Part of the reason why Oracle founder Larry Ellison stepped aside as CEO yesterday was to reward two of his longtime lieutenants, Mark Hurd and Safra Catz, who are now co-CEOs.
With Ellison taking the CTO title, the new managerial triumvirate now running Oracle is a simple formalization of an arrangement that had evolved since 2010 (when Hurd joined the company after leaving HP), but there’s more to it. The move is about setting Oracle on a course for long-term stability. And doing that required ensuring beyond the whiff of any doubt that both Hurd, 57, and Catz, 52, would remain at Oracle.
Sources familiar with the matter tell Re/code the two had recently been headhunted for jobs outside Oracle. Neither engaged in any significant talks, according to the sources, and it’s unclear which companies approached them. Hurd’s name was floated twice publicly, once as a potential CEO at Dell during its buyout campaign last year, and again as a possible successor to Steve Ballmer at Microsoft before Satya Nadella got the nod. There were approaches from other companies in addition to those two, the sources say.
Oracle declined to comment.
Hurd earned a combined $43.6 million in salary and stock-based compensation at Oracle last year, and was subject to what sources describe as a rigid retention package. Oracle’s proxy filing says Hurd received five million shares in each of his first five years as the company’s president. The terms of that compensation package would have expired in April or May of this year, according to one source familiar with the matter. This would have freed Hurd to begin talking to outside companies as early as February or March of this year.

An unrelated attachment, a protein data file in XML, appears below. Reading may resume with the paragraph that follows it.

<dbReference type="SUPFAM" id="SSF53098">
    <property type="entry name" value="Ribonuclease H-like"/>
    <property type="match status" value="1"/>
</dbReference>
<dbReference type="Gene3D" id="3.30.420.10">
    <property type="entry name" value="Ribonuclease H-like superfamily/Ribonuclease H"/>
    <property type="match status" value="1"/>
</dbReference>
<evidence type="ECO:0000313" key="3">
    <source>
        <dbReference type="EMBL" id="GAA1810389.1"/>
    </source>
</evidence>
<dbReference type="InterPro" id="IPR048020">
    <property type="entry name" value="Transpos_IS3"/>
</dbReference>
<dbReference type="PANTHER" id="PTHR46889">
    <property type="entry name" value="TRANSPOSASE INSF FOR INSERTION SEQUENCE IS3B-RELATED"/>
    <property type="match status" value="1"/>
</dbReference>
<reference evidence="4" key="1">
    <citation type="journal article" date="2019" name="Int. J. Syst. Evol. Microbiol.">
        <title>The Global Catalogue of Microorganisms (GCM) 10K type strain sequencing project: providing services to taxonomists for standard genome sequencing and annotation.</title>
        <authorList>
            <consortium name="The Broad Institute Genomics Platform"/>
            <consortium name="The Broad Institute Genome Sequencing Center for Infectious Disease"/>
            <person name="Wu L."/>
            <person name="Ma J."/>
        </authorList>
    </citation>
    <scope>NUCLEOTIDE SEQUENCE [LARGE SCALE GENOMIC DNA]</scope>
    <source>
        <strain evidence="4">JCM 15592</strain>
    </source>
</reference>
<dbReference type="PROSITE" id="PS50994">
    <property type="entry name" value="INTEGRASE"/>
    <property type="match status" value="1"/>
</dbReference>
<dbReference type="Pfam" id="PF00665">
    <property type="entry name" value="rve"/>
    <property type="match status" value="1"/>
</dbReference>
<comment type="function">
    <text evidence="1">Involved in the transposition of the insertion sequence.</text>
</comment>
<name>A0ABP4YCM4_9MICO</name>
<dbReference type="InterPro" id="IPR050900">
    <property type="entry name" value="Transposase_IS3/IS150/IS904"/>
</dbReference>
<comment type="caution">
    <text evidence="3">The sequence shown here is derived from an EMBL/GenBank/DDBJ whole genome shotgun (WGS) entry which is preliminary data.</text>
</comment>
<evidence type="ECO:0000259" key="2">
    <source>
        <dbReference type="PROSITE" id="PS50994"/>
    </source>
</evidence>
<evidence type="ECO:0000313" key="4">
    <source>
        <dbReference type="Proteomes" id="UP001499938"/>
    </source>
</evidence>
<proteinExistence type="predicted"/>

The situation was similar for Catz, who is the highest-paid female executive in the world. Like Hurd, she made about $43.6 million in combined salary and stock-based compensation last year, and nearly $52 million the year before that. In 2012, she was given options to buy five million Oracle shares at a strike price of $29.72, vesting over four years, according to Oracle’s proxy. She too has been approached for jobs outside of Oracle, sources say, but like Hurd, declined to engage in any talks.
And while the terms of their compensation as CEOs hasn’t yet been disclosed, both will certainly see increases.
What’s less clear is exactly how long the dual-CEO structure can work. While the three executives maintained that the new arrangement would amount to no change in Oracle’s day-to-day operations, dual-CEO and co-CEO structures often fail over the long run. Examples where it has both worked and failed include Oracle rival SAP where Bill McDermott was recently promoted to sole CEO, making him the first American to run the Germany-based software giant. Another is BlackBerry, where for years founders Mike Lazaridis and Jim Balsillie divvied up the engineering and business sides of the business as co-CEOs. It worked until it didn’t. Time will tell if it works at Oracle.
This article originally appeared on Recode.net.